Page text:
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See, see, here comes the man we went to seek

See, see, here comes the man we went to seek.
Now, signior, what news?
Benedick, to Prince 
Good day, my lord.
Welcome, signior. You are almost come to
part almost a fray.

In a false quarrel there is no true valor

We had like to have had our two noses
snapped off with two old men without teeth.
Leonato and his brother. What think’st thou?
Had we fought, I doubt we should have been too
young for them.
In a false quarrel there is no true valor. I came
to seek you both.
We have been up and down to seek thee, for we
are high-proof melancholy and would fain have
it beaten away. Wilt thou use thy wit?
It is in my scabbard. Shall I draw it?
Dost thou wear thy wit by thy side?
Never any did so, though very many have been
beside their wit. I will bid thee draw, as we do
the minstrels: draw to pleasure us.
As I am an honest man, he looks pale.—Art thou
sick, or angry?
Claudio, to Benedick
What, courage, man! What though care killed a cat?
Thou hast mettle enough in thee to kill care.
Sir, I shall meet your wit in the career, an you charge
it against me. I pray you, choose another subject.
Claudio, to Prince
Nay, then, give him another staff. This last was broke ’cross.
By this light, he changes more and more. I think he
be angry indeed.
If he be, he knows how to turn his girdle.
Shall I speak a word in your ear?
God bless me from a challenge!
Benedick, aside to Claudio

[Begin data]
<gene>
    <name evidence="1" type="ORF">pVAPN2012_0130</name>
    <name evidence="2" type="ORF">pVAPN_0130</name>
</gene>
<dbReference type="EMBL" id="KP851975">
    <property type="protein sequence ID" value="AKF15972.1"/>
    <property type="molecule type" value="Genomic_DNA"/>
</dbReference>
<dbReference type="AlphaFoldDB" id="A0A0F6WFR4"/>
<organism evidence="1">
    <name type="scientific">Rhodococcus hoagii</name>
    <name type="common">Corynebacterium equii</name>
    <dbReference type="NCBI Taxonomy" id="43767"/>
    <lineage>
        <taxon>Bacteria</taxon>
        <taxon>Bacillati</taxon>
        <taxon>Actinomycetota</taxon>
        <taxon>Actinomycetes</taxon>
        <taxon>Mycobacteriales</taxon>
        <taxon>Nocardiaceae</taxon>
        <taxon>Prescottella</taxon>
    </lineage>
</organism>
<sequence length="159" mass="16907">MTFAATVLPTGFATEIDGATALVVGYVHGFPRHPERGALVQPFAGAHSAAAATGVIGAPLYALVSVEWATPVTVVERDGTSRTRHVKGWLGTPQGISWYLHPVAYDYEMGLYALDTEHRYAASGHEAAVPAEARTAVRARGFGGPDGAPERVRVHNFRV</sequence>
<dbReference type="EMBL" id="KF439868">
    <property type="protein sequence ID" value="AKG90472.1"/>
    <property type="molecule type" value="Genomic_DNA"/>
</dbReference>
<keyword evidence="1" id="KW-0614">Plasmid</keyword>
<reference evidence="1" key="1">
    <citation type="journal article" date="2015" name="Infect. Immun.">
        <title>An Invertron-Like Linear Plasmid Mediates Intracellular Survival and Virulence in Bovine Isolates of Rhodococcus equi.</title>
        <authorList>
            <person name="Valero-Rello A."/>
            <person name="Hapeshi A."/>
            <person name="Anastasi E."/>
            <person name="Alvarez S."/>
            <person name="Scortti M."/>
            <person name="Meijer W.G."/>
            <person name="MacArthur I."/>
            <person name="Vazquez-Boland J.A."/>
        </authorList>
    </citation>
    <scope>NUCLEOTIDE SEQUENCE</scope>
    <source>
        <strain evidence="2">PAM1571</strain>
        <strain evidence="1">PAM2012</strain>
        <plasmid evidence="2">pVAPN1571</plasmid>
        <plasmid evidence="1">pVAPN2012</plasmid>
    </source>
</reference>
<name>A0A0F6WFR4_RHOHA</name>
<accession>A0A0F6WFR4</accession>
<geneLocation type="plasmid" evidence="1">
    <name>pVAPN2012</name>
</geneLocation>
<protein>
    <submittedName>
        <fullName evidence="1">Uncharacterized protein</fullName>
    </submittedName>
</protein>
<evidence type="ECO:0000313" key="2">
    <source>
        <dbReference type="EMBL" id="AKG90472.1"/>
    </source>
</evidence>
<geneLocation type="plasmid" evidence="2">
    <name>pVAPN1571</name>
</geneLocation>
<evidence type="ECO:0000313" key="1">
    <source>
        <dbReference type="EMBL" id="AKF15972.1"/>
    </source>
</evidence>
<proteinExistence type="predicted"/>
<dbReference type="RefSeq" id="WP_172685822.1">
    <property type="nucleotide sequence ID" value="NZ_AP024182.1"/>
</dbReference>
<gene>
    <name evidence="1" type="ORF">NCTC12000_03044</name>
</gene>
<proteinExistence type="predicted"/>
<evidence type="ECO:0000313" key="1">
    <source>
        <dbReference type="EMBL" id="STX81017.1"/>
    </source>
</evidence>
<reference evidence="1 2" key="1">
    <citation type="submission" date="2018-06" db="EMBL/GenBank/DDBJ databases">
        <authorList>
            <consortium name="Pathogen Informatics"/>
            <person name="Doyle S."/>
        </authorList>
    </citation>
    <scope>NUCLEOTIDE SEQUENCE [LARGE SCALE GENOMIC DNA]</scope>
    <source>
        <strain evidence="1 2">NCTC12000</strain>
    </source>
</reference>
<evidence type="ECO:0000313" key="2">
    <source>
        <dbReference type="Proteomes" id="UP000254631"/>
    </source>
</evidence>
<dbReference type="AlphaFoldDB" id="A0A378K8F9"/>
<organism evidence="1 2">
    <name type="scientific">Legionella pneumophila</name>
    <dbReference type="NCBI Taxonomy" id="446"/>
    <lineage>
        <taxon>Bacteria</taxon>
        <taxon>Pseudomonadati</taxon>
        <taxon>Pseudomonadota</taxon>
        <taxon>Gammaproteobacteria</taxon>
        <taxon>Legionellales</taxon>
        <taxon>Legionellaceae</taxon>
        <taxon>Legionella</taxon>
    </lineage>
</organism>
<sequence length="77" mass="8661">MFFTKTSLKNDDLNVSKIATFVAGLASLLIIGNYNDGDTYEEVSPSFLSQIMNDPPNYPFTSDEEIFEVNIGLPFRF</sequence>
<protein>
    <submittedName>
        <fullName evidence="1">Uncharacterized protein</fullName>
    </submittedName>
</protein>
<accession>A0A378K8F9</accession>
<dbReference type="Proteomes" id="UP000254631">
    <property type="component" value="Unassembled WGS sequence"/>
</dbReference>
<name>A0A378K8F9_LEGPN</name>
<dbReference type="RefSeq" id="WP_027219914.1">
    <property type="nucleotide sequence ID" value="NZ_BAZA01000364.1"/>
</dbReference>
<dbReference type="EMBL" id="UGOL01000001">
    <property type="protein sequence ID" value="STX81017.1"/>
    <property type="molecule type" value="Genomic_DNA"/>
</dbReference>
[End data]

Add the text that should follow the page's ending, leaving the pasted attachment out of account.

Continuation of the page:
You are a villain. I jest not. I will make it good
how you dare, with what you dare, and when you
dare. Do me right, or I will protest your cowardice.
You have killed a sweet lady, and her death shall
fall heavy on you. Let me hear from you.
Well, I will meet you, so I may have good cheer.
What, a feast, a feast?
I’ faith, I thank him. He hath bid me to a calf’s head
and a capon, the which if I do not carve most curiously,
say my knife’s naught. Shall I not find a woodcock too?
Sir, your wit ambles well; it goes easily.
I’ll tell thee how Beatrice praised thy wit the
other day. I said thou hadst a fine wit. “True,” said
she, “a fine little one.” “No,” said I, “a great wit.”
“Right,” says she, “a great gross one.” “Nay,” said I,
“a good wit.” “Just,” said she, “it hurts nobody.”
“Nay,” said I, “the gentleman is wise.” “Certain,”
said she, “a wise gentleman.” “Nay,” said I, “he
hath the tongues.” “That I believe,” said she, “for he
swore a thing to me on Monday night which he
forswore on Tuesday morning; there’s a double
tongue, there’s two tongues.” Thus did she an hour
together transshape thy particular virtues. Yet at
last she concluded with a sigh, thou wast the
proper’st man in Italy.
For the which she wept heartily and said she
cared not.
Yea, that she did. But yet for all that, an if she
did not hate him deadly, she would love him
dearly. The old man’s daughter told us all.
All, all. And, moreover, God saw him when
he was hid in the garden.
But when shall we set the savage bull’s horns
on the sensible Benedick’s head?
Yea, and text underneath: “Here dwells Benedick,
the married man”?
Fare you well, boy. You know my mind. I will leave
you now to your gossip-like humor. You break jests
as braggarts do their blades, which, God be thanked,
hurt not.—My lord, for your many courtesies I thank
you. I must discontinue your company. Your brother
the Bastard is fled from Messina. You have among
you killed a sweet and innocent lady. For my Lord
Lackbeard there, he and I shall meet, and till then
peace be with him.
  Benedick exits.
He is in earnest.
In most profound earnest, and, I’ll warrant you,
for the love of Beatrice.
And hath challenged thee?
Most sincerely.
What a pretty thing man is when he goes in his
doublet and hose and leaves off his wit!
He is then a giant to an ape; but then is an ape
a doctor to such a man.

Act 5
Scene 1
Line 123

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